Considering the wide age range of the participants, we split the sample in two age groups: 22 20-month-olds (11 girls; mean age = 20 months, 29 days; age range: 18 months, 12 days to 23 months, 4 days) and 22 30-month-olds (11 girls; mean age = 30 months, 8 days; age range: 27 months, 17 days to 33 months, 6 days). The preference for the fair actress in the two age groups was very similar, Fisher exact test, p > 0.5, OR = 1.24 95% CI [0.21, 7.94]. At 20 months, 17 children (77.3%) helped one of the actresses. Twelve children (71%) helped the fair actress, and the other 5 (29%) helped the unfair actress. At 30 months, 16 children (72.7%) helped one of the actresses, 12 (75%) helped the fair actress and 4 (25%) the unfair one. Due to the small sample size, the p-values of the separate binomial tests were above the 0.05 significance level and reached trend level in the older group (p = 0.142 and p = 0.076, respectively).
These results reveal that toddlers’ selective helping is linked to agents’ previous distributive actions. This finding contributes to our understanding of early social cognition in two important ways. First, it shows that selective helping is not constrained solely by agents’ helping or hindering actions, but also by their distributive behaviors previously directed toward third parties. Second, it points out that toddlers’ sensitivity to agents’ distributive actions may inform processes underpinning their prosocial choices, thus providing crucial converging evidence to support recent proposals on the early emergence of a sense of fairness.
Preferences for prosocial agents have been reported in several experiments, even in preverbal infants, using scenarios in which helpers facilitate a third party in achieving a goal while hinderers prevent the goal achievement (e.g., Hamlin et al., 2007, 2011). However, a preference for fair distributors has been reported in only two previous studies. This preference was found at 15–16 months, but not before (Geraci and Surian, 2011; Burns and Sommerville, 2014). Therefore, the present study provides an important contribution to the literature on infants’ sense of fairness by consolidating and extending the effects found with paradigms that require an action response that reveals a preference for a certain type of distributors.
One limitation of the present study derives from the relatively small sample size. An interesting goal for future studies on infants’ and toddlers’ selective helping will be to employ longitudinal designs and to assess whether their preference for fair individuals develops simultaneously or later than their preference for agents that comfort (Buon et al., 2014) and help others (Hamlin, 2013). Future works could extend this result in several interesting ways. By presenting equal and unequal distributors paired with neutral agents one could test whether the bias found in the present study was due to a preference for helping the fair agent or to avoid the unfair one (Hamlin et al., 2007; Vaish et al., 2010), or both. It would be also useful to test children in a non-distributive control condition, like in Meristo et al. (2016, Exp. 3), in order to assess the possible effect due to the symmetric and asymmetric interactions displayed by the two agents.
Moreover, one way to cast light on the underlying mechanism would be to investigate whether distributors’ intentions to perform equal or unequal distributions can affect toddler’s selective helping, regardless of the final outcome of their attempts (Margoni and Surian, 2016). This would also help to assess the robustness and generality of toddlers’ intention-mediated selecting helping, previously found (Dunfield and Kuhlmeier, 2010) in harming and helping scenarios.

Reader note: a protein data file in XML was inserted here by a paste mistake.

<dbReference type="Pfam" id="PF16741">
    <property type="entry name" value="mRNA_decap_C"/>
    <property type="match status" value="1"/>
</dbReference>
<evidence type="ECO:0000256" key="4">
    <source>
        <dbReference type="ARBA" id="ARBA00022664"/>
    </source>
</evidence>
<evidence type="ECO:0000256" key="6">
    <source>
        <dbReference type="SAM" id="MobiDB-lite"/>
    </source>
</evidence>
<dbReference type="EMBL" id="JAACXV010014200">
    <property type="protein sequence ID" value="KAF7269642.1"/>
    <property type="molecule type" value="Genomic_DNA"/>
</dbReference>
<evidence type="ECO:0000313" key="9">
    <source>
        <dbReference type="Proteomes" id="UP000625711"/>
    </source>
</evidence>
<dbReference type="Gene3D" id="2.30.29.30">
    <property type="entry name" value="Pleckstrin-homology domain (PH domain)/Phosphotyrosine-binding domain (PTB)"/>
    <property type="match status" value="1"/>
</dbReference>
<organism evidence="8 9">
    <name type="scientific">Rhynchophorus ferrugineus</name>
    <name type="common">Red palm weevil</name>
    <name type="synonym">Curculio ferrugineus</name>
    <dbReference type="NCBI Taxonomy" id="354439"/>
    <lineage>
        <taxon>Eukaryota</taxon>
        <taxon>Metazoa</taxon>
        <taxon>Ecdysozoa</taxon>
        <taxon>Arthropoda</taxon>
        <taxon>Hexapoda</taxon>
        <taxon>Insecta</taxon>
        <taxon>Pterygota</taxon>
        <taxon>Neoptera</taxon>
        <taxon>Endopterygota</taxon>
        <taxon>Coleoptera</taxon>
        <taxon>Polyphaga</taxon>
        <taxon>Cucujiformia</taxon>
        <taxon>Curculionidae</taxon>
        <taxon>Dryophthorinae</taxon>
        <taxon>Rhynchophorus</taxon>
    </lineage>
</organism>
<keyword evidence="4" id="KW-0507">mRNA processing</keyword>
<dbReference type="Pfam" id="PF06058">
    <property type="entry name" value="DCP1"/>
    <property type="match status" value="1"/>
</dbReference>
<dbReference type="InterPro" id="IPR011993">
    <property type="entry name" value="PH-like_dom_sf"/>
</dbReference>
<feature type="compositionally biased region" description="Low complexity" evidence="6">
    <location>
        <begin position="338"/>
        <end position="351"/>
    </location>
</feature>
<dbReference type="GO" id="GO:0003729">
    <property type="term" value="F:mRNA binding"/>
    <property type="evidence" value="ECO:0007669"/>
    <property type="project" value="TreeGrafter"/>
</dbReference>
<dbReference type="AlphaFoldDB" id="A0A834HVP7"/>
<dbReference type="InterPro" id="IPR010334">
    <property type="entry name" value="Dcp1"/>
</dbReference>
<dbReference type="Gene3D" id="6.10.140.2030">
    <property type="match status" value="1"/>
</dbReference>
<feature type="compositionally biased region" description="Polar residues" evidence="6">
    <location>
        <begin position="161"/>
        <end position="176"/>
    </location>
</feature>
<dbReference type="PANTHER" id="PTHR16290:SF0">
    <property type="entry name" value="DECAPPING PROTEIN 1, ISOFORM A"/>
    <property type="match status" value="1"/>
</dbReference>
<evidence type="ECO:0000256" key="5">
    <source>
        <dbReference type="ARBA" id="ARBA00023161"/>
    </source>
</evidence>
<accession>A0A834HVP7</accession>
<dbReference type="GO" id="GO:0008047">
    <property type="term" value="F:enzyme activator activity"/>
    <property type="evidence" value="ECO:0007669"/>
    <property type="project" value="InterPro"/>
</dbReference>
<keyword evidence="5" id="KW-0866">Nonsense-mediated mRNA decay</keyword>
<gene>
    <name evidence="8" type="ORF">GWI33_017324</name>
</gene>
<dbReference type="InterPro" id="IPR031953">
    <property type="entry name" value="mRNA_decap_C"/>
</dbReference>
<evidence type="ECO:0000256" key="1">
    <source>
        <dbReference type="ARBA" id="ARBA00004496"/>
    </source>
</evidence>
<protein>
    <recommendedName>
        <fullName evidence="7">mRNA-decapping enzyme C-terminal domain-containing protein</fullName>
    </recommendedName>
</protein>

Both authors contributed equally to hypothesis generation, experimental design, data collection and analyses, and writing of the manuscript.
This research was supported by the PRIN grant no. 2009LNJ2AP.
Conflict of Interest Statement
The authors declare that the research was conducted in the absence of any commercial or financial relationships that could be construed as a potential conflict of interest.
The reviewer AP and handling Editor declared their shared affiliation, and the handling Editor states that the process nevertheless met the standards of a fair and objective review.
We thank the infants, parents and nurseries of Rovereto and Trento who participated. We are grateful to Immacolata Giuliani, Nataliia Greiman, Isabel Neira Gutierrez, Flavia Pascale, and Federica Savazzi for their help in the data collection, and Kristen Dunfield for her methodological suggestions.
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Keywords: selective helping, fairness, reciprocity, infant, social cognition, distributive justice
Citation: Surian L and Franchin L (2017) Toddlers Selectively Help Fair Agents. Front. Psychol. 8:944. doi: 10.3389/fpsyg.2017.00944
Received: 07 April 2017; Accepted: 22 May 2017;
Published: 07 June 2017.
Edited by:Ilaria Grazzani, University of Milano-Bicocca, Italy
Reviewed by:Alessandro Pepe, University of Milano-Bicocca, Italy
Frances Buttelmann, University of Jena, Germany
Copyright © 2017 Surian and Franchin. This is an open-access article distributed under the terms of the Creative Commons Attribution License (CC BY). The use, distribution or reproduction in other forums is permitted, provided the original author(s) or licensor are credited and that the original publication in this journal is cited, in accordance with accepted academic practice. No use, distribution or reproduction is permitted which does not comply with these terms.
*Correspondence: Luca Surian, firstname.lastname@example.org